Mr. Speaker, a friend of mine used to say, “What a great day to be alive.” That is exactly the case today. This is a great day for democracy. This is a great day for the press. This is a great day for freedom of the press.
We are at second reading of Bill S-231. In my final remarks, I would like to begin by pointing out that we are indeed here debating this important bill thanks to the efforts of Senator Claude Carignan who worked very hard, quickly, and effectively to find a solution to the problem of protecting journalistic sources, in light of the scandal that broke a few months ago. The case of Patrick Lagacé comes to mind, a veteran Quebec journalist who, unfortunately, was put under surveillance by certain police forces, which was absolutely shameful.
Senator Carignan worked very efficiently to introduce a bill in the upper chamber. He managed to win the support and backing of every press association and to have his bill pass unanimously in the Senate. He did so in a positive and constructive manner by accepting the recommendations made by other senators, including Senator André Pratte, who, as everyone knows, is a veteran journalist who now serves in the upper chamber. Senator Pratte contributed several new, positive, and constructive elements to Bill S-231.
I acknowledge and thank Senator Carignan. I will quickly remind the House of the key elements of this bill.
First, it serves to protect whistleblowers, journalists' sources. The bill does not protect journalists so much as it protects their sources. This bill also defines exactly what constitutes a journalist. Not everyone can define themselves as a journalist. We need to clearly define exactly what constitutes a journalist.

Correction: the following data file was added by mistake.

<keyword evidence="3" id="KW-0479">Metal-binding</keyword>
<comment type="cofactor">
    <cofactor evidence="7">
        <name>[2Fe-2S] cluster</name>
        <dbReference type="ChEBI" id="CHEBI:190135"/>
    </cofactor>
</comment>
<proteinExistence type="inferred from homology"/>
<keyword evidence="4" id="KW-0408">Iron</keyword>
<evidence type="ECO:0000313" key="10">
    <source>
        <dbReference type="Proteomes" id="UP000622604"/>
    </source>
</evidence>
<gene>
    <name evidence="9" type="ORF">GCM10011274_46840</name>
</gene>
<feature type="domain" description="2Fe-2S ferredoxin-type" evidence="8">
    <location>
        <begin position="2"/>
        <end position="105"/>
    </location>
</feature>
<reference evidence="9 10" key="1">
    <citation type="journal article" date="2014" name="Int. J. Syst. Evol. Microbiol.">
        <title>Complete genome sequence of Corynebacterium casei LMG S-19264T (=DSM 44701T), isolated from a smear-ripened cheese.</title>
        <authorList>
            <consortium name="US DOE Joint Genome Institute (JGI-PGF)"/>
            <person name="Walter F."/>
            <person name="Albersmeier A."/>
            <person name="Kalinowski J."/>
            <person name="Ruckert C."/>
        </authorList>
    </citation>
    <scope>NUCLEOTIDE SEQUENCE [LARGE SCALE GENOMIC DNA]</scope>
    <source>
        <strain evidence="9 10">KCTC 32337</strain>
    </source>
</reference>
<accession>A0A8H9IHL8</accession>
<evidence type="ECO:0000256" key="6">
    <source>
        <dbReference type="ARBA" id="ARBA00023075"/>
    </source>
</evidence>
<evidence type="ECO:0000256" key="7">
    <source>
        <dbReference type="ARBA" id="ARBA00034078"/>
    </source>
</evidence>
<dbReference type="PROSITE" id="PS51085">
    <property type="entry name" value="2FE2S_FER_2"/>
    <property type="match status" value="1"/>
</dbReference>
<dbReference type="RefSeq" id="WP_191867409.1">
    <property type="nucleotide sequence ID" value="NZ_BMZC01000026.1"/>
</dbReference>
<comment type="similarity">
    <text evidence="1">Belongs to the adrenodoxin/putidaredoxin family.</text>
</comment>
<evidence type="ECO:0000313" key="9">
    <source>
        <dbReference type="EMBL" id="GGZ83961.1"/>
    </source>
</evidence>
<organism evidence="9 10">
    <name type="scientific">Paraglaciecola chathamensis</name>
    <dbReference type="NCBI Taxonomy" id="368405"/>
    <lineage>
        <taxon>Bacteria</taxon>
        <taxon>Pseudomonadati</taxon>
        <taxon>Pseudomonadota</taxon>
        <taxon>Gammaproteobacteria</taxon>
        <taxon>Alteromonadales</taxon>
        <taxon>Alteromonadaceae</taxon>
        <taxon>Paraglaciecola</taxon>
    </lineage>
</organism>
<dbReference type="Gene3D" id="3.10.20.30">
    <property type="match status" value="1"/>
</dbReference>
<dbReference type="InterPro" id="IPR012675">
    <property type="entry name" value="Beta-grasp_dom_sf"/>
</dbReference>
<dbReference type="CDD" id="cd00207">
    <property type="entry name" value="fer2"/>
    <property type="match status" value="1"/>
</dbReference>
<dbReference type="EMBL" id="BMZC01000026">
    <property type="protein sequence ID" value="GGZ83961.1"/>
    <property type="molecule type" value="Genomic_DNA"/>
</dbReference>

Also, if the police want to conduct a particular investigation, this must be the last resort and the burden of proof must be reversed. A Superior Court judge will now have to authorize them to investigate, whereas, in the past, they could obtain such authorization from a justice of the peace.
We and Senator Carignan do not believe that that was enough. We needed to give this approach some teeth, and that is exactly what this bill does.
I have listened carefully to all members who have participated in the debate in the last hour. I was very impressed by the quality of the speeches. The quality of the arguments the members have tabled was sometimes better than what we had tabled as the godfathers of this bill in the House of Commons, so I want to pay my respects, especially to the NDP members, who always recognize that freedom of the press is important.
We recognize also that in every riding and every locality, there is a local press to protect. Certainly here in Ottawa we sometimes have la crème de la crème as journalists, those who cover us, and for sure we will be polite with them. However, we also recognize that in every community we have strong journalists, good journalists who work hard, and we think of them when we table this bill.
I appreciate the openness of the Liberal Party, of the government, which tabled some suggestions and some positive amendments, and we welcome the fact that we all worked together on this issue.
Let me be crystal clear: this is not a partisan issue. This is a real, true Canadian issue. We are here to protect the liberty of the press. We are here to protect the liberty of democracy. That is why we tabled this bill and some amendments, and we welcome them.
At the end of my speech, I want to say that many of the 338 members in this House have been journalists. I have had that privilege, and just in the Conservative Party, I count at least 10 members who have been journalists. That is why Canadians have recognized for so many years that the Conservative Party is so media-friendly.